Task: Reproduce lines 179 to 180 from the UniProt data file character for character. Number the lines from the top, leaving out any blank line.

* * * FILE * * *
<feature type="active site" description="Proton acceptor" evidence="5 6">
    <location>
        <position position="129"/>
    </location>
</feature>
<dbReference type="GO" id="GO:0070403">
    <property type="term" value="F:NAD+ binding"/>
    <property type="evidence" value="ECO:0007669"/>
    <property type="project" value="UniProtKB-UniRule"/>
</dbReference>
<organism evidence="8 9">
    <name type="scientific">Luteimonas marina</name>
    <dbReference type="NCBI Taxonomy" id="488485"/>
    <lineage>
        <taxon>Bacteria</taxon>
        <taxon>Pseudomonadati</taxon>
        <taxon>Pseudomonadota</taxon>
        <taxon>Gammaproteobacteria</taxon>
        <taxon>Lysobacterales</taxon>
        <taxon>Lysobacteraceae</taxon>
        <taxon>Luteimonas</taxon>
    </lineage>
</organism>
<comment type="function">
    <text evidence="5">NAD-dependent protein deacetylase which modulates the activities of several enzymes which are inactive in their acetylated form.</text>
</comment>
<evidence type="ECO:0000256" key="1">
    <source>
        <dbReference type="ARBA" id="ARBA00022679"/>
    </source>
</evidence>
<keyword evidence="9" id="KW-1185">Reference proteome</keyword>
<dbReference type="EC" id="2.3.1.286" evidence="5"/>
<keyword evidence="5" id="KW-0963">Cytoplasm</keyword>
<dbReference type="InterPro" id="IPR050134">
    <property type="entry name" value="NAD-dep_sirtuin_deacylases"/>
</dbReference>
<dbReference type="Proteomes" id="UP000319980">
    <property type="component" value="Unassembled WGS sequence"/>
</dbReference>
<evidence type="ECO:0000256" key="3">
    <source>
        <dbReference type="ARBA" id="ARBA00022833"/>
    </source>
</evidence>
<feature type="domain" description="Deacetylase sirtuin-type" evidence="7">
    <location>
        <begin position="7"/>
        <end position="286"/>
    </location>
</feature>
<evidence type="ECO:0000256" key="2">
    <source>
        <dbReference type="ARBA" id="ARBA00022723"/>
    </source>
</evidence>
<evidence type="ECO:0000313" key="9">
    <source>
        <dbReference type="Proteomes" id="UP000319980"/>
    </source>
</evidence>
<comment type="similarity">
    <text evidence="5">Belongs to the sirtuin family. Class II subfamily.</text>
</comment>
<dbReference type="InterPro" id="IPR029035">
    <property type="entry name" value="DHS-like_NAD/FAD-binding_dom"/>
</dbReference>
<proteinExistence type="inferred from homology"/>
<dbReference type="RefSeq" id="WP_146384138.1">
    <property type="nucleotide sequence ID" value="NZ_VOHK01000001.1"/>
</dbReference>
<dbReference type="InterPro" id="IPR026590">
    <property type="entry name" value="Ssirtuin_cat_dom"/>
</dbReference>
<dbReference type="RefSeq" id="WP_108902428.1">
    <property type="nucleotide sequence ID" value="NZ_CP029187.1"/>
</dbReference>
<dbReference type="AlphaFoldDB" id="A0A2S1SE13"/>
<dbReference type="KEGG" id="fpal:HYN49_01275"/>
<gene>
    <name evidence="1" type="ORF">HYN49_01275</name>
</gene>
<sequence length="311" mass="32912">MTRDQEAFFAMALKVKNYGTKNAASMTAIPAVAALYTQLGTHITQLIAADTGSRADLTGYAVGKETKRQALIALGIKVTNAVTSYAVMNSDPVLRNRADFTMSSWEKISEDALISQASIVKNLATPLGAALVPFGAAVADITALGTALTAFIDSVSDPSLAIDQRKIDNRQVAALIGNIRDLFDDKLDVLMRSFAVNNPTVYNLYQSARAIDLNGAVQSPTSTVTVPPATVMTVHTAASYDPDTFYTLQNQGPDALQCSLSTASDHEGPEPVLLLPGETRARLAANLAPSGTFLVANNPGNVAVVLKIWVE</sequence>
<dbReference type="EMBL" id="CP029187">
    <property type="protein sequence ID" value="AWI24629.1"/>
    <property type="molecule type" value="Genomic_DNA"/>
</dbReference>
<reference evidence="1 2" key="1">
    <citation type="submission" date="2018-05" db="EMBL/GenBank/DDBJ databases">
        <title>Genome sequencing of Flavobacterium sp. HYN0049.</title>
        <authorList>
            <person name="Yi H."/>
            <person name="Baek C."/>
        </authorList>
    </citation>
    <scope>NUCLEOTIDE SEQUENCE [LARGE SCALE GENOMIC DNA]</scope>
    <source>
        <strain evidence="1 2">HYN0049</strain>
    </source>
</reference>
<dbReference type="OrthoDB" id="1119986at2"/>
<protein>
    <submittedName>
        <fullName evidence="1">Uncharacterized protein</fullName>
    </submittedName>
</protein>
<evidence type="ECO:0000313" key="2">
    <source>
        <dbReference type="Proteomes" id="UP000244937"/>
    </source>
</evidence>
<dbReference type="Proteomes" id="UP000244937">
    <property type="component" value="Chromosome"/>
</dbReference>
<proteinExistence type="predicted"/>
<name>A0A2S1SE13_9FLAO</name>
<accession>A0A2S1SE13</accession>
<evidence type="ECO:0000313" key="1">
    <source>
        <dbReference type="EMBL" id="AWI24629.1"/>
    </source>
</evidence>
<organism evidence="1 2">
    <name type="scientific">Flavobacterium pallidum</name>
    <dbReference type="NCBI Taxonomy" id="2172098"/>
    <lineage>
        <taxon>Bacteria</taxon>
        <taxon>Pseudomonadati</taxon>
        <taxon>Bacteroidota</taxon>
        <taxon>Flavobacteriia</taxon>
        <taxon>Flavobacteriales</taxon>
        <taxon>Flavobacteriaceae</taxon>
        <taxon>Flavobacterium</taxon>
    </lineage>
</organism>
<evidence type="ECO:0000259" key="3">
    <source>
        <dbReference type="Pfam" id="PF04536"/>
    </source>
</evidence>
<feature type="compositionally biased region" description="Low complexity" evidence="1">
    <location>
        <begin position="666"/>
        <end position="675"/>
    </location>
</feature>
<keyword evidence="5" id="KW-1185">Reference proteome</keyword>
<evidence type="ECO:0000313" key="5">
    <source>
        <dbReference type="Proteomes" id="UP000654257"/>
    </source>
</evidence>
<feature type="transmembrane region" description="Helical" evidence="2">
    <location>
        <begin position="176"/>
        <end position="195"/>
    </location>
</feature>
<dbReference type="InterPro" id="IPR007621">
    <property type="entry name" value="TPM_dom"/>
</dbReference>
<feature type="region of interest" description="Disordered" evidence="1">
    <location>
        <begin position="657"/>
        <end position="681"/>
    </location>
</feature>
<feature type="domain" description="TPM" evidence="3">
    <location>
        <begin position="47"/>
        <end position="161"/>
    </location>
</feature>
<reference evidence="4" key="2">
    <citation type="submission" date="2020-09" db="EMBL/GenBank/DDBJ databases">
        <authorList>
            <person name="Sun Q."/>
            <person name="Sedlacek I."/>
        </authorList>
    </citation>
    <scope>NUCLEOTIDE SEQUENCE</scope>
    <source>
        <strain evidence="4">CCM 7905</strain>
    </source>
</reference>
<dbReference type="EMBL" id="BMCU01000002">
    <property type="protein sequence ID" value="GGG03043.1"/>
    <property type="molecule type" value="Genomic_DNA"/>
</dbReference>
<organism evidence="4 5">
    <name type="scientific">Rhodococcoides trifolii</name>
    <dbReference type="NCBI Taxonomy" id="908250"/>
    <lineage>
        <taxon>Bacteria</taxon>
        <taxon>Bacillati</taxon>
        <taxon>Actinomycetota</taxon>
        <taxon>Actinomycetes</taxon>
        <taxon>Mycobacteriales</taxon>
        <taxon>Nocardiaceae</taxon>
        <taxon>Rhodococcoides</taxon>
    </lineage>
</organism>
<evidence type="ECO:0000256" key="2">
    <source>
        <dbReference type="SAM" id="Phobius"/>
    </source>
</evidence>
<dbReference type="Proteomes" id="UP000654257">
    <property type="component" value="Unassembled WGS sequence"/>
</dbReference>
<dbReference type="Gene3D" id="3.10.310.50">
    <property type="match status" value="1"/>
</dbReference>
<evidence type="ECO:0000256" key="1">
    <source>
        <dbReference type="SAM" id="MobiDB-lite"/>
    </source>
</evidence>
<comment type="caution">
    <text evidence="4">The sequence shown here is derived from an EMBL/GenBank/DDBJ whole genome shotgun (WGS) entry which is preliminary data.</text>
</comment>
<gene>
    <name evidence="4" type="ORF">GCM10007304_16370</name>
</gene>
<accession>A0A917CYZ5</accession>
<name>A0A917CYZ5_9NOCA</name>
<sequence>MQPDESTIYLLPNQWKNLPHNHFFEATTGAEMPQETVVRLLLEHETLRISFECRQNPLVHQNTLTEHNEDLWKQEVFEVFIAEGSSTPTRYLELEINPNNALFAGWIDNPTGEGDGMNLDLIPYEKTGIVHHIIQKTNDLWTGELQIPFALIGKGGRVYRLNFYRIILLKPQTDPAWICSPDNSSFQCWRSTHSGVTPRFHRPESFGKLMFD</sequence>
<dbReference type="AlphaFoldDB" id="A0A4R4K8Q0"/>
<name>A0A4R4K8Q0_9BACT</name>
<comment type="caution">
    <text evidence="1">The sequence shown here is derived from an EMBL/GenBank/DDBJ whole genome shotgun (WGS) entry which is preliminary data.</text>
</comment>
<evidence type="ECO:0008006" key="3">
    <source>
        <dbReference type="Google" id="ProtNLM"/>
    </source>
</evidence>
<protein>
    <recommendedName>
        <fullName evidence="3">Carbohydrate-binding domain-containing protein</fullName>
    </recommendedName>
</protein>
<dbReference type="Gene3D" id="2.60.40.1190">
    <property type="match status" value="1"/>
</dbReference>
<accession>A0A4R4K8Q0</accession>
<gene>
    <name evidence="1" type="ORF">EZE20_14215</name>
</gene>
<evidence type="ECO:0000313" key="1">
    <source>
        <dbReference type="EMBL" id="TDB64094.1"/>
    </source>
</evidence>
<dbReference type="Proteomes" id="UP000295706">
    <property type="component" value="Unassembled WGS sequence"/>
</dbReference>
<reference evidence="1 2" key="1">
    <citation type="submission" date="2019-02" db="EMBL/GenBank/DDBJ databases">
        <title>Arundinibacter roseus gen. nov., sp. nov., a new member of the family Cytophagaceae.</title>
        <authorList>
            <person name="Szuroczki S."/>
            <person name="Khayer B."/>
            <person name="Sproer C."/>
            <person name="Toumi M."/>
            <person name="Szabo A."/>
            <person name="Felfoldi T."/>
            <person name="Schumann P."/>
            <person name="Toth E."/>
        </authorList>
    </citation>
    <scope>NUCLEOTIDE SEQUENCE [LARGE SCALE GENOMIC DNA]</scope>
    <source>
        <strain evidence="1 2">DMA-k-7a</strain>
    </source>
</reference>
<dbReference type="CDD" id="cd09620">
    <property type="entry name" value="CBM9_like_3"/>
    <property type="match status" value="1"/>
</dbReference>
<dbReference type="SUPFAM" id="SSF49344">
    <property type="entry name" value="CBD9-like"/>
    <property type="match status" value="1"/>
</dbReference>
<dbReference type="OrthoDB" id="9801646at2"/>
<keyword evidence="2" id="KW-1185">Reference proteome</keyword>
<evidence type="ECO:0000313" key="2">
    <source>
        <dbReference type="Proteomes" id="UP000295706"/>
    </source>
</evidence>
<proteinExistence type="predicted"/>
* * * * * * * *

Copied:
        </authorList>
    </citation>